About Marcie and Her Restless Nights
(And a small tribute to a pony named Rocky)
Marcie Sutton hadn't even spoken her first word when a teenaged girl from a nearby farm rode her horse over and asked her parents if she would like a ride. The memory of that first ride still remains with her. Not long after that day, she did speak for the first time - to say "horse".
She was given subscriptions to equine magazines before she could even read, but years went by before she'd have the opportunity to be near another real horse. She spent hours poring over each issue, and as she learned to read, studied every article over and over. She was often found practicing riding on the back of the couch, the top of the old Farmall Super A tractor, and even the family dog. Finally, for her eleventh birthday, her prayers were answered with a real horse of her own, a little black Welsh/Quarter Horse named Rocky.
Young Marcie & Rocky
Through years of family turmoil, her saving grace was galloping over the countryside with him for hours each day, bareback and often without a bridle. She still recalls with fondness the many times she had to be chased out of neighboring farmer's pastures to the sound of "Youngin! Quit runnin' my cows!" With a shrug and helpless grin she and Rocky would just ride off to the pond and have a swim.
Marcie & Rocky "Flying"
By the time she was fifteen, she found herself working horses for a local trader, who would buy skinny, wild, or otherwise problematic horses for cheap and have Marcie work with them for a few weeks. The ones she was able to get through to and save would be sold to owners, the others who were still unsuitable would end up at the slaughterhouse. Many had been mistreated or neglected and wanted nothing to do with people, which was something Marcie could personally relate to at the time. It was heartbreaking work, but it was during this time that she really started studying the many different personalities of the horses while trying to reach out to them. She carefully observed what every trainer she met did, realizing that there is something to be learned from everyone, whether it's how to do something, or (sometimes more importantly) how NOT to do something.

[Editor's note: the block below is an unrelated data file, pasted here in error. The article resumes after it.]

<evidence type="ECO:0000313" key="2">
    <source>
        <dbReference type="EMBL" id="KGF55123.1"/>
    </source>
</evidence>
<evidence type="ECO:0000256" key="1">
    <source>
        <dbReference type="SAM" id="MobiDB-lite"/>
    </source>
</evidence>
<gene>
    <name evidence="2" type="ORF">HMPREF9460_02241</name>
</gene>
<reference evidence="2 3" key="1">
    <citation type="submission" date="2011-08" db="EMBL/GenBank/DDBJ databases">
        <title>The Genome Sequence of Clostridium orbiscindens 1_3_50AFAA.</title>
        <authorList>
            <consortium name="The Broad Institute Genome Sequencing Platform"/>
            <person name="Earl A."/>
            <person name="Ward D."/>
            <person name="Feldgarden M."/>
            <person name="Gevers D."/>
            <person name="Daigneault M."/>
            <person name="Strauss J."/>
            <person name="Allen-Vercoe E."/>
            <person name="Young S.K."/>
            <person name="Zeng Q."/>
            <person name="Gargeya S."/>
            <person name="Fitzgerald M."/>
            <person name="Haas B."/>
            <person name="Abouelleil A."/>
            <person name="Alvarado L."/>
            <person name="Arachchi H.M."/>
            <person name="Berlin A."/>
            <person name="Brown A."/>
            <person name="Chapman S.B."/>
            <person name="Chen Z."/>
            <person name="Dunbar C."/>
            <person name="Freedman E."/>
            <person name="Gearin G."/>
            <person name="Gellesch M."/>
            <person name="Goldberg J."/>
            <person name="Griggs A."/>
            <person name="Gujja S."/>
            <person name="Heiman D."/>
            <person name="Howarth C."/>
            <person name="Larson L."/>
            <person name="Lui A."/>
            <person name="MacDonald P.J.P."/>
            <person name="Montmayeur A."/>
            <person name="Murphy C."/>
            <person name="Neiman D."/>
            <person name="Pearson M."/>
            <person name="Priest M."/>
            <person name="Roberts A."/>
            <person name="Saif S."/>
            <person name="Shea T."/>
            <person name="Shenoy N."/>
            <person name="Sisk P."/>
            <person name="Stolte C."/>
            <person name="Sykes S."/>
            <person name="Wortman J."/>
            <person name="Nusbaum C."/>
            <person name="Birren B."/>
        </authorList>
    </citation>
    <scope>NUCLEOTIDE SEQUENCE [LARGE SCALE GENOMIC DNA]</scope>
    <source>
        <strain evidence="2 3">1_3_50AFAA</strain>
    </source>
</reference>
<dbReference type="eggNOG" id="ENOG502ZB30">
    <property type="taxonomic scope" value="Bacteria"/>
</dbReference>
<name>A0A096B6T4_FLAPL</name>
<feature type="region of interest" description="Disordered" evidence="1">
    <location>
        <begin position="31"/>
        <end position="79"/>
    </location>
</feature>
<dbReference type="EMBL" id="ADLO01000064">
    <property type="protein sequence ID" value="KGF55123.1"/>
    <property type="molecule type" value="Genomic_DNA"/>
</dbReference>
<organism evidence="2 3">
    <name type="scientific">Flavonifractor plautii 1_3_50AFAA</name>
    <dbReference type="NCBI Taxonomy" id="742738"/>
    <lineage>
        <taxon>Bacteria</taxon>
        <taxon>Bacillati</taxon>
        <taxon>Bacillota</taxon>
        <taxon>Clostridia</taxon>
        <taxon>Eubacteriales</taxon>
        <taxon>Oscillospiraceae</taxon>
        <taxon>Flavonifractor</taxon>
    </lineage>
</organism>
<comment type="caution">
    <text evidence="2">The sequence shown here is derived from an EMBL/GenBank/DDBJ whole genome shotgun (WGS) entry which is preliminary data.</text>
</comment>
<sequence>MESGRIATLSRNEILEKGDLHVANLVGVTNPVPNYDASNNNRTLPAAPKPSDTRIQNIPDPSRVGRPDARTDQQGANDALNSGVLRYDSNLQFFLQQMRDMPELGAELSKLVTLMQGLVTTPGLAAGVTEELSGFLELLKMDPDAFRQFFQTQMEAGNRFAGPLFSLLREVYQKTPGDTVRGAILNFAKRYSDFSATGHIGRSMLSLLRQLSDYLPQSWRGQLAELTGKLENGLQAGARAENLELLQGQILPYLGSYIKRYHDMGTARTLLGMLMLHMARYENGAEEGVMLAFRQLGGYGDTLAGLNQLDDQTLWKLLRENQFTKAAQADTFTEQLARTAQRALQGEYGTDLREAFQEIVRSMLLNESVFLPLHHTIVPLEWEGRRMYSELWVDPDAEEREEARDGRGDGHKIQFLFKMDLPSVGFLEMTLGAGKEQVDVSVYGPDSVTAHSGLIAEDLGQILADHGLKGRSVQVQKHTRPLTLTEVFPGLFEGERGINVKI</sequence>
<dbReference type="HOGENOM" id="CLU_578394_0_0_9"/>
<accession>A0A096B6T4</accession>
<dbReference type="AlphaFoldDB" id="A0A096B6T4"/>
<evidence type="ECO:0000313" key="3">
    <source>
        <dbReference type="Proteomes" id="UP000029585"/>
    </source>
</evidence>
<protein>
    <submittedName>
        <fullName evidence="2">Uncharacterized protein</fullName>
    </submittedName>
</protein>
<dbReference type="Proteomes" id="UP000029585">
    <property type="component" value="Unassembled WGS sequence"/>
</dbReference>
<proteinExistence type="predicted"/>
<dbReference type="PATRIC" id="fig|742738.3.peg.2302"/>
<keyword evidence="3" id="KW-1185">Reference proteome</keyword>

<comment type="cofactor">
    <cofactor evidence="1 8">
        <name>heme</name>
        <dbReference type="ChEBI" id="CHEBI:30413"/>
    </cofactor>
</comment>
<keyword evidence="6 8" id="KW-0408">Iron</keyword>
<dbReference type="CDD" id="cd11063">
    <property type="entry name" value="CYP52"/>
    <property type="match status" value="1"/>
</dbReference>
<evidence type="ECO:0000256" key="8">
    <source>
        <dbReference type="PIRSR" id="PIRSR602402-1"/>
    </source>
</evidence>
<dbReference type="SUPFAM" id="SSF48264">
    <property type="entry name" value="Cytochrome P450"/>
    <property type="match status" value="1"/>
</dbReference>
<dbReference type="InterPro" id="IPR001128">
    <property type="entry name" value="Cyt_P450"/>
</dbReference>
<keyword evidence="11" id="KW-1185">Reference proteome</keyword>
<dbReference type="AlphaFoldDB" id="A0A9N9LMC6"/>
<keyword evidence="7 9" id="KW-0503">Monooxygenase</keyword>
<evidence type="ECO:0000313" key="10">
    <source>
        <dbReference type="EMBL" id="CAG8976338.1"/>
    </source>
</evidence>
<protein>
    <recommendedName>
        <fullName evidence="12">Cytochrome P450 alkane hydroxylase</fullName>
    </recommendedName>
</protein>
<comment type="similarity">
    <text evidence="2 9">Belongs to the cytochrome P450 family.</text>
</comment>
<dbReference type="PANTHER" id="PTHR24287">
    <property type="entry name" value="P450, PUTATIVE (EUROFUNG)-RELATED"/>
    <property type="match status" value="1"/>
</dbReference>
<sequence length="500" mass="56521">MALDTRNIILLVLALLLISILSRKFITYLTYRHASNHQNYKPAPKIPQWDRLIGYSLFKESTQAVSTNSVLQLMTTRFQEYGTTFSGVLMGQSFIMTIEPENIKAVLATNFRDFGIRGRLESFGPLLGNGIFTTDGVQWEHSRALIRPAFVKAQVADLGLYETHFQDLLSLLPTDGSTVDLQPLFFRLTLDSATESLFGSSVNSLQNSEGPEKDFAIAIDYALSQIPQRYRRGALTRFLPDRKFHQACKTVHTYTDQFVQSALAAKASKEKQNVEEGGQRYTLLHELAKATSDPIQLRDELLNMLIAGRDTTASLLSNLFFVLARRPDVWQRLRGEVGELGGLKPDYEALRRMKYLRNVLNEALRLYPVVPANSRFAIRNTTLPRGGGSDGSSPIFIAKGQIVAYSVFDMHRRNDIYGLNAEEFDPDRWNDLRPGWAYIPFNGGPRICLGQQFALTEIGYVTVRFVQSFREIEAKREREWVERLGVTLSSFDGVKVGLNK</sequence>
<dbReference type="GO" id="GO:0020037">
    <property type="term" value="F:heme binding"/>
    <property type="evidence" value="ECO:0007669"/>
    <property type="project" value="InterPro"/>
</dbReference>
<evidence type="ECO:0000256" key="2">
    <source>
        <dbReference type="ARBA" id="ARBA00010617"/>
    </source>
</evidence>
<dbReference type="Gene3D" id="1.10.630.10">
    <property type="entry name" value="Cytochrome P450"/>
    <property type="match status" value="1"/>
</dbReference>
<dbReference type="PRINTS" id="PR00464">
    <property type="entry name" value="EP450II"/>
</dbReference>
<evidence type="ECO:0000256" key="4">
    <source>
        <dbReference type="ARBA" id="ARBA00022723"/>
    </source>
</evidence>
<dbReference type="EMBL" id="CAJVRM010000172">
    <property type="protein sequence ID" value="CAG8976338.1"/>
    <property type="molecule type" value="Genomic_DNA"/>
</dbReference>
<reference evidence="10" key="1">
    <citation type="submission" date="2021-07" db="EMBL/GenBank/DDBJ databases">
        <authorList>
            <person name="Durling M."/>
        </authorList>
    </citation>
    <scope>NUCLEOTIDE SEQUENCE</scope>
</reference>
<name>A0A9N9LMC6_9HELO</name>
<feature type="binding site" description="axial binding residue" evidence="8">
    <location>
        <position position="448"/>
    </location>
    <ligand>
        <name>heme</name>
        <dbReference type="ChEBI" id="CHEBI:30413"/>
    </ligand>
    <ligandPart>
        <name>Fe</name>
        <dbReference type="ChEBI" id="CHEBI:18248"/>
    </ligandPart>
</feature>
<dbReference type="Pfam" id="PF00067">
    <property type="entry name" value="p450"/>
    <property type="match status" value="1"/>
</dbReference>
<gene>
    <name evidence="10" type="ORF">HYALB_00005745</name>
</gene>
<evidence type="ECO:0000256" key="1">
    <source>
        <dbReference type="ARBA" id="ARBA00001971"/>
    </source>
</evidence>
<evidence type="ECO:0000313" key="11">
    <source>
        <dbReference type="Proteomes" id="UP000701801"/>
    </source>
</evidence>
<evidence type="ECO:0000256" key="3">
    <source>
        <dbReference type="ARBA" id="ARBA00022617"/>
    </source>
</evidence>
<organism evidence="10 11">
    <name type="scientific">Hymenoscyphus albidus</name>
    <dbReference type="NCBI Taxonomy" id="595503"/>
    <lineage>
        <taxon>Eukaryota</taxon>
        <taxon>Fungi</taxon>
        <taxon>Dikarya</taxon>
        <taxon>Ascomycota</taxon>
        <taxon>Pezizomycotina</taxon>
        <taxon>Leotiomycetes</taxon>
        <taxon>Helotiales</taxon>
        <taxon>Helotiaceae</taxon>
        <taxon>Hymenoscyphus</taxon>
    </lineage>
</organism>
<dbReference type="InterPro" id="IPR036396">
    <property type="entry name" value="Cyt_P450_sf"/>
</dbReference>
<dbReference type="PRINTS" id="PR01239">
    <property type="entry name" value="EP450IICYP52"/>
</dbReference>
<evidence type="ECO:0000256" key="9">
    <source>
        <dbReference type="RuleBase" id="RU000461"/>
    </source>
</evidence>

The tragic loss of her beloved Rocky in an auto accident was the catalyst that began her path of moving on and healing from her troubled childhood, and becoming strong enough to stand up for herself and the animals she believed in. Over the next years she worked for various trainers and farms, always feeling that most did not seem to see the world from the horse's point of view. Frustrated, she tried to help people see that often horses were reacting out of fear and misunderstanding, and that there was a better way: listen to what they were clearly saying and communicate with them in ways they would recognize.
It is Marcie's goal to help people achieve an honest, compassionate and respectful relationship with their equines, as well as the other humans in their lives. Her perspective of having shared horses' fear and confusion relating to people has helped her to be able to bring people and their animals together in a unique way.
As Marcie often says, "It's all about the relationship".